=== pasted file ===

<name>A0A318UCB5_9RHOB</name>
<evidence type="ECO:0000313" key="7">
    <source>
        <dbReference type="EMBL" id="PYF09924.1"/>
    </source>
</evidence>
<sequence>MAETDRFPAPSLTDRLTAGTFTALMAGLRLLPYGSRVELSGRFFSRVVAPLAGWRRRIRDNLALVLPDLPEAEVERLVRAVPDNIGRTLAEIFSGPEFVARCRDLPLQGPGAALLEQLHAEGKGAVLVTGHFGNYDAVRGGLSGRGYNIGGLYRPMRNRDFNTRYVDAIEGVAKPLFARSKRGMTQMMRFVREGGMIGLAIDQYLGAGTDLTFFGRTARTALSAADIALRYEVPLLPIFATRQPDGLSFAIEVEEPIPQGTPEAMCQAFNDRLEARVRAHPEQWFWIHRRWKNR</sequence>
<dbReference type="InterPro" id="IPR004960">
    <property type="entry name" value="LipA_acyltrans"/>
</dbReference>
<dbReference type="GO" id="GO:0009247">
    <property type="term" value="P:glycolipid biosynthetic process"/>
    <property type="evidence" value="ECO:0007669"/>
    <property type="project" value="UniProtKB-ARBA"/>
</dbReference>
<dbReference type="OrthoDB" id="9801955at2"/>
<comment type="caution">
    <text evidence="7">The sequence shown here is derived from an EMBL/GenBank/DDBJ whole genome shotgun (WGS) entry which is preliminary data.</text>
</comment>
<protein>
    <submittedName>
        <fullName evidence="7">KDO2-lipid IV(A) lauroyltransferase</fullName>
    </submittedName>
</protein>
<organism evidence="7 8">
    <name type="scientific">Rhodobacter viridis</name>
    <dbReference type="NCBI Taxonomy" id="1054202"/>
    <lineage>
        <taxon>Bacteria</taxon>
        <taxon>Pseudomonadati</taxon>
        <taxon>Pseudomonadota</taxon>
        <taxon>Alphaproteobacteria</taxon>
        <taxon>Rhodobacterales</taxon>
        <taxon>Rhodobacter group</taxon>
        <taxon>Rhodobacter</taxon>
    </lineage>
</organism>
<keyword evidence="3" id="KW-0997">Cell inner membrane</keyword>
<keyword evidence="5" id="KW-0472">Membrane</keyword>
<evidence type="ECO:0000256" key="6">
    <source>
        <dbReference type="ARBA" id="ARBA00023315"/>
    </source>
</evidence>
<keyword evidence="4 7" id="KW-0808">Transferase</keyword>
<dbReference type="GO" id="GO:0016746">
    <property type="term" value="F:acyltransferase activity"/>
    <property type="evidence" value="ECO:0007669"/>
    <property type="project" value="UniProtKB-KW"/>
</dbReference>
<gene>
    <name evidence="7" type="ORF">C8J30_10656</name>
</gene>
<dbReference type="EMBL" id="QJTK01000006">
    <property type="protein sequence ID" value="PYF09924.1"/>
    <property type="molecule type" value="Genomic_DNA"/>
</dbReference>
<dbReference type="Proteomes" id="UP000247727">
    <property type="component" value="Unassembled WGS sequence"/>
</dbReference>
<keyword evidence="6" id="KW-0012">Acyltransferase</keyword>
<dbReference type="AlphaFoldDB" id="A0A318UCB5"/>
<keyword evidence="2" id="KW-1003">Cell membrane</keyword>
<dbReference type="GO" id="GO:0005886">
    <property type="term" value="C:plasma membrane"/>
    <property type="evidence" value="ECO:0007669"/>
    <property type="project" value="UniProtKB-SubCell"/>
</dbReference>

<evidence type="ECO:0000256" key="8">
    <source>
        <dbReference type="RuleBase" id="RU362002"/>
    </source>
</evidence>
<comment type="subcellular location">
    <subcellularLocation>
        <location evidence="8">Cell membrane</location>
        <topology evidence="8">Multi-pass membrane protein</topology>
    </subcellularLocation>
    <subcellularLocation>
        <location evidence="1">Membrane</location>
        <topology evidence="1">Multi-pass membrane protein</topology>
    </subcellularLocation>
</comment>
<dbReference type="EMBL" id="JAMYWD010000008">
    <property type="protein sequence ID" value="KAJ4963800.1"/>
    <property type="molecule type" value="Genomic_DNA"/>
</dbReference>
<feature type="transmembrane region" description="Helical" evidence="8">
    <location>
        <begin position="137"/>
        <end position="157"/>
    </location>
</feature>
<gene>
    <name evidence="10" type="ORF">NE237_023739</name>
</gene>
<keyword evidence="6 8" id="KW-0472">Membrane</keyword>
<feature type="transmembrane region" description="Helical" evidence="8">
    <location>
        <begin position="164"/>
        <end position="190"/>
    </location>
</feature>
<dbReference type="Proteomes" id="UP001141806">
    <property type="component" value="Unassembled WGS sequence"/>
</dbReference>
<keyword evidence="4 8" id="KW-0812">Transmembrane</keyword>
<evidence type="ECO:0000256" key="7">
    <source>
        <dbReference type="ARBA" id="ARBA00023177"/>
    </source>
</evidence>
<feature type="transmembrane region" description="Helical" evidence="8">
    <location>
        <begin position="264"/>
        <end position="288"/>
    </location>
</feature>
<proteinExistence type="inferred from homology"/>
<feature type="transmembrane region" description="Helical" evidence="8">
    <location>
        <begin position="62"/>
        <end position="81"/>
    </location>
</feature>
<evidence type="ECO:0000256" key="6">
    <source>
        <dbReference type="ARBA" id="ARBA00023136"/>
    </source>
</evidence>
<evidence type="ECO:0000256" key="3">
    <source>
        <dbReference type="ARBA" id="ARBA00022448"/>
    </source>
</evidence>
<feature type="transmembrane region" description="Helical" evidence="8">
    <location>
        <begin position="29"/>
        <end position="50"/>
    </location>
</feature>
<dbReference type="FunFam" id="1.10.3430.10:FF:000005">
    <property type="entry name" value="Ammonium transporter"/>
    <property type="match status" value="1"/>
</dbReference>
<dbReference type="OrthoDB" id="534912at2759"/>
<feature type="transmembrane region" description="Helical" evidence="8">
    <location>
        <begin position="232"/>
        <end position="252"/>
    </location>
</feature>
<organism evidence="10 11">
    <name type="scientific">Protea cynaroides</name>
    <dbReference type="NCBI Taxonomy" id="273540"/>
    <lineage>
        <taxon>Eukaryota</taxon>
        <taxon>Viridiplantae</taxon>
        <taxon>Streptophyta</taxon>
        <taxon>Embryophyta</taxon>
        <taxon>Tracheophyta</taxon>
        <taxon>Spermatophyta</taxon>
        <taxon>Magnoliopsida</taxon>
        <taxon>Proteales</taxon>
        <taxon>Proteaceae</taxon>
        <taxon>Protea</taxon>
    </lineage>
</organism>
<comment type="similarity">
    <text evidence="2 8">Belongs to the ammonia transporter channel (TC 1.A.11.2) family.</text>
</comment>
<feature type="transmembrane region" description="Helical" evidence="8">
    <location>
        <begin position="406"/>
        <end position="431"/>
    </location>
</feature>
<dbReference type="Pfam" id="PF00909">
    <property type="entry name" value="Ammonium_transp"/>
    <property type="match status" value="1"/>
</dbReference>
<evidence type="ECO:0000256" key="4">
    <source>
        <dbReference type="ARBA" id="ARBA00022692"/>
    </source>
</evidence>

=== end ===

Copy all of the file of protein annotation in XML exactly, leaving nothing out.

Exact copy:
<name>A0A318UCB5_9RHOB</name>
<evidence type="ECO:0000313" key="7">
    <source>
        <dbReference type="EMBL" id="PYF09924.1"/>
    </source>
</evidence>
<sequence>MAETDRFPAPSLTDRLTAGTFTALMAGLRLLPYGSRVELSGRFFSRVVAPLAGWRRRIRDNLALVLPDLPEAEVERLVRAVPDNIGRTLAEIFSGPEFVARCRDLPLQGPGAALLEQLHAEGKGAVLVTGHFGNYDAVRGGLSGRGYNIGGLYRPMRNRDFNTRYVDAIEGVAKPLFARSKRGMTQMMRFVREGGMIGLAIDQYLGAGTDLTFFGRTARTALSAADIALRYEVPLLPIFATRQPDGLSFAIEVEEPIPQGTPEAMCQAFNDRLEARVRAHPEQWFWIHRRWKNR</sequence>
<dbReference type="InterPro" id="IPR004960">
    <property type="entry name" value="LipA_acyltrans"/>
</dbReference>
<dbReference type="GO" id="GO:0009247">
    <property type="term" value="P:glycolipid biosynthetic process"/>
    <property type="evidence" value="ECO:0007669"/>
    <property type="project" value="UniProtKB-ARBA"/>
</dbReference>
<dbReference type="OrthoDB" id="9801955at2"/>
<comment type="caution">
    <text evidence="7">The sequence shown here is derived from an EMBL/GenBank/DDBJ whole genome shotgun (WGS) entry which is preliminary data.</text>
</comment>
<protein>
    <submittedName>
        <fullName evidence="7">KDO2-lipid IV(A) lauroyltransferase</fullName>
    </submittedName>
</protein>
<organism evidence="7 8">
    <name type="scientific">Rhodobacter viridis</name>
    <dbReference type="NCBI Taxonomy" id="1054202"/>
    <lineage>
        <taxon>Bacteria</taxon>
        <taxon>Pseudomonadati</taxon>
        <taxon>Pseudomonadota</taxon>
        <taxon>Alphaproteobacteria</taxon>
        <taxon>Rhodobacterales</taxon>
        <taxon>Rhodobacter group</taxon>
        <taxon>Rhodobacter</taxon>
    </lineage>
</organism>
<keyword evidence="3" id="KW-0997">Cell inner membrane</keyword>
<keyword evidence="5" id="KW-0472">Membrane</keyword>
<evidence type="ECO:0000256" key="6">
    <source>
        <dbReference type="ARBA" id="ARBA00023315"/>
    </source>
</evidence>
<keyword evidence="4 7" id="KW-0808">Transferase</keyword>
<dbReference type="GO" id="GO:0016746">
    <property type="term" value="F:acyltransferase activity"/>
    <property type="evidence" value="ECO:0007669"/>
    <property type="project" value="UniProtKB-KW"/>
</dbReference>
<gene>
    <name evidence="7" type="ORF">C8J30_10656</name>
</gene>
<dbReference type="EMBL" id="QJTK01000006">
    <property type="protein sequence ID" value="PYF09924.1"/>
    <property type="molecule type" value="Genomic_DNA"/>
</dbReference>
<dbReference type="Proteomes" id="UP000247727">
    <property type="component" value="Unassembled WGS sequence"/>
</dbReference>
<keyword evidence="6" id="KW-0012">Acyltransferase</keyword>
<dbReference type="AlphaFoldDB" id="A0A318UCB5"/>
<keyword evidence="2" id="KW-1003">Cell membrane</keyword>
<dbReference type="GO" id="GO:0005886">
    <property type="term" value="C:plasma membrane"/>
    <property type="evidence" value="ECO:0007669"/>
    <property type="project" value="UniProtKB-SubCell"/>
</dbReference>

<evidence type="ECO:0000256" key="8">
    <source>
        <dbReference type="RuleBase" id="RU362002"/>
    </source>
</evidence>
<comment type="subcellular location">
    <subcellularLocation>
        <location evidence="8">Cell membrane</location>
        <topology evidence="8">Multi-pass membrane protein</topology>
    </subcellularLocation>
    <subcellularLocation>
        <location evidence="1">Membrane</location>
        <topology evidence="1">Multi-pass membrane protein</topology>
    </subcellularLocation>
</comment>
<dbReference type="EMBL" id="JAMYWD010000008">
    <property type="protein sequence ID" value="KAJ4963800.1"/>
    <property type="molecule type" value="Genomic_DNA"/>
</dbReference>
<feature type="transmembrane region" description="Helical" evidence="8">
    <location>
        <begin position="137"/>
        <end position="157"/>
    </location>
</feature>
<gene>
    <name evidence="10" type="ORF">NE237_023739</name>
</gene>
<keyword evidence="6 8" id="KW-0472">Membrane</keyword>
<feature type="transmembrane region" description="Helical" evidence="8">
    <location>
        <begin position="164"/>
        <end position="190"/>
    </location>
</feature>
<dbReference type="Proteomes" id="UP001141806">
    <property type="component" value="Unassembled WGS sequence"/>
</dbReference>
<keyword evidence="4 8" id="KW-0812">Transmembrane</keyword>
<evidence type="ECO:0000256" key="7">
    <source>
        <dbReference type="ARBA" id="ARBA00023177"/>
    </source>
</evidence>
<feature type="transmembrane region" description="Helical" evidence="8">
    <location>
        <begin position="264"/>
        <end position="288"/>
    </location>
</feature>
<proteinExistence type="inferred from homology"/>
<feature type="transmembrane region" description="Helical" evidence="8">
    <location>
        <begin position="62"/>
        <end position="81"/>
    </location>
</feature>
<evidence type="ECO:0000256" key="6">
    <source>
        <dbReference type="ARBA" id="ARBA00023136"/>
    </source>
</evidence>
<evidence type="ECO:0000256" key="3">
    <source>
        <dbReference type="ARBA" id="ARBA00022448"/>
    </source>
</evidence>
<feature type="transmembrane region" description="Helical" evidence="8">
    <location>
        <begin position="29"/>
        <end position="50"/>
    </location>
</feature>
<dbReference type="FunFam" id="1.10.3430.10:FF:000005">
    <property type="entry name" value="Ammonium transporter"/>
    <property type="match status" value="1"/>
</dbReference>
<dbReference type="OrthoDB" id="534912at2759"/>
<feature type="transmembrane region" description="Helical" evidence="8">
    <location>
        <begin position="232"/>
        <end position="252"/>
    </location>
</feature>
<organism evidence="10 11">
    <name type="scientific">Protea cynaroides</name>
    <dbReference type="NCBI Taxonomy" id="273540"/>
    <lineage>
        <taxon>Eukaryota</taxon>
        <taxon>Viridiplantae</taxon>
        <taxon>Streptophyta</taxon>
        <taxon>Embryophyta</taxon>
        <taxon>Tracheophyta</taxon>
        <taxon>Spermatophyta</taxon>
        <taxon>Magnoliopsida</taxon>
        <taxon>Proteales</taxon>
        <taxon>Proteaceae</taxon>
        <taxon>Protea</taxon>
    </lineage>
</organism>
<comment type="similarity">
    <text evidence="2 8">Belongs to the ammonia transporter channel (TC 1.A.11.2) family.</text>
</comment>
<feature type="transmembrane region" description="Helical" evidence="8">
    <location>
        <begin position="406"/>
        <end position="431"/>
    </location>
</feature>
<dbReference type="Pfam" id="PF00909">
    <property type="entry name" value="Ammonium_transp"/>
    <property type="match status" value="1"/>
</dbReference>
<evidence type="ECO:0000256" key="4">
    <source>
        <dbReference type="ARBA" id="ARBA00022692"/>
    </source>
</evidence>